Backpacks have a habit of filling up with dust, dirt, crumbs, dirty gym socks, loose papers, and spare change, and may even become moldy and stinky if left dirty for too long. If all this sounds familiar, and you’ve decided it is time for the backpack version of a spring clean, here is how to do it:
You will need:
- Mild, non-bleach detergent (the best option will also be free of perfumes and dyes)
- Sponges and washcloths
- Bath or bin large enough to submerge backpack
- Clean, dry towel
The Step-by-Step Process
- Remove all the contents of your bag, making sure to leave behind no trash, coins, or loose dust.
- Flip the backpack upside down, and shake it well to remove any loose dirt, dust, and debris.
- Clean the difficult-to-reach corners with the toothbrush, a lint roller, or a vacuum cleaner with a fine attachment. Skipping this step may land you with a bath full of muddy water, and a dirty brown backpack
- Wipe down the entire backpack with a damp cloth, and inspect. If there are still many dirty marks and stains, try scrubbing them with a damp cloth and sponge before moving to the next step.
- If the pack is still showing a lot of dirt, mix a small amount of detergent with water, and dip your cloth and sponge in it. Spot clean the areas that are stained and dirty.
- If this has been good enough, and you are happy with your clean backpack, spot dry the damp areas with a clean towel, and hang the backpack up to air dry.
- If your backpack is very dirty, and the above steps have not done the trick, you may need to try submerging the bag. You can start by submerging it in clean water and allowing it to soak for a few hours, to see if that will affect the stains and marks. Scrubbing the stubborn areas with the sponge may help.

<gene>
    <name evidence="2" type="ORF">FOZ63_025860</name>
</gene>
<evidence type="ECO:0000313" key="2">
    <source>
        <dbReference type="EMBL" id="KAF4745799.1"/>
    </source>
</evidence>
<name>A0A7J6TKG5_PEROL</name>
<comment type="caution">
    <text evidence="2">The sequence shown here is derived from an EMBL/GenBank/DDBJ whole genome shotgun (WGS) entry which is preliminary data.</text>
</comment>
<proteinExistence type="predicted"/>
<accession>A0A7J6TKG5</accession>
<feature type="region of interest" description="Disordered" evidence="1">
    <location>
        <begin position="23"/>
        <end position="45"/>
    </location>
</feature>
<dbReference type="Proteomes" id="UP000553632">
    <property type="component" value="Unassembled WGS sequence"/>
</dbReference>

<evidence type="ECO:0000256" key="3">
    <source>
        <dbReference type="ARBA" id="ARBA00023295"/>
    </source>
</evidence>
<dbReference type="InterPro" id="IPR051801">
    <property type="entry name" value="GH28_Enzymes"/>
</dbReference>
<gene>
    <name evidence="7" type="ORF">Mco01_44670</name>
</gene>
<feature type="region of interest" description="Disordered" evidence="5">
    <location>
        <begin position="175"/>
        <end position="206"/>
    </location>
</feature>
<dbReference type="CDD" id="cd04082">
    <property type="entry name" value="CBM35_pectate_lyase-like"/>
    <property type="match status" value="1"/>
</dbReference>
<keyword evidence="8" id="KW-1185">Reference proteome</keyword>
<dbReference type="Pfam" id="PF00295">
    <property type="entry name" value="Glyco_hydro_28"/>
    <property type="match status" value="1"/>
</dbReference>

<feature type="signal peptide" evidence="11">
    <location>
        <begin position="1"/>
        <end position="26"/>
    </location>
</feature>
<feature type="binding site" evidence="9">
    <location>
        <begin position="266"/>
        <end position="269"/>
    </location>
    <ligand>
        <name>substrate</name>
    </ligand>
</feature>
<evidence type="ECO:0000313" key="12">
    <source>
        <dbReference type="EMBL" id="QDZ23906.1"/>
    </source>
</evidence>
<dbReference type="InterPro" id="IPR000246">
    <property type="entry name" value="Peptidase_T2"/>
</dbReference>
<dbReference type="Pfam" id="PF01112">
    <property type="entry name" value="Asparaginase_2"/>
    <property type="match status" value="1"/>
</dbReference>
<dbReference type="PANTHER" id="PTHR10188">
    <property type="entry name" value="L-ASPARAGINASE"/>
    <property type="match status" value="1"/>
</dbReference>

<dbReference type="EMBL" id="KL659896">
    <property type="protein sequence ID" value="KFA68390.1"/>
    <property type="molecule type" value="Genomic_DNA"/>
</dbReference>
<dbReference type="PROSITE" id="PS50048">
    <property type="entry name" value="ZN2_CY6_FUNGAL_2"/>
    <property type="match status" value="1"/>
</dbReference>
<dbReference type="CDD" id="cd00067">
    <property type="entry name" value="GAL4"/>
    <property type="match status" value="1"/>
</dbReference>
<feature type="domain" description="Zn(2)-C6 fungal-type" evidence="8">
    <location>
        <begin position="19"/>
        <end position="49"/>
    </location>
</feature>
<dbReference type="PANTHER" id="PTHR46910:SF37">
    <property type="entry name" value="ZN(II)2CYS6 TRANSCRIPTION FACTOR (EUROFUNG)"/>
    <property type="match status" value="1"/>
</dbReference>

- If this is still not enough, submerge the backpack in clean water mixed with a small amount of detergent – 1 tablespoon should be sufficient.
- Allow it to soak for up to 12 hours, check on it often, and scrub the stains and marks with the sponge or cloth now and then.
- Use the toothbrush to get into hard-to-reach areas, and make sure the whole pack is clean.
- Once you are happy with the results, you will need to rinse the soap out of your bag. Fill the tub with clean water, and submerge the backpack in it. Shake the pack around in the water, and get as much of the detergent out as possible.
- Repeat step 11 as many times as necessary, until you are absolutely sure all the detergent has been rinsed out.
- Pat the backpack dry with a clean towel, removing as much moisture as you can. DO NOT put your bag in the dryer, as you will irreparably damage it.
- On a large hanger, hang your bag upside down, with all compartments open, to allow for the greatest water loss. Hang the hanger with the bag on it somewhere where the water can drip without causing damage, but where the bag will not be exposed to direct sunlight or heat. Drying could take anywhere from 24 to 48 hours.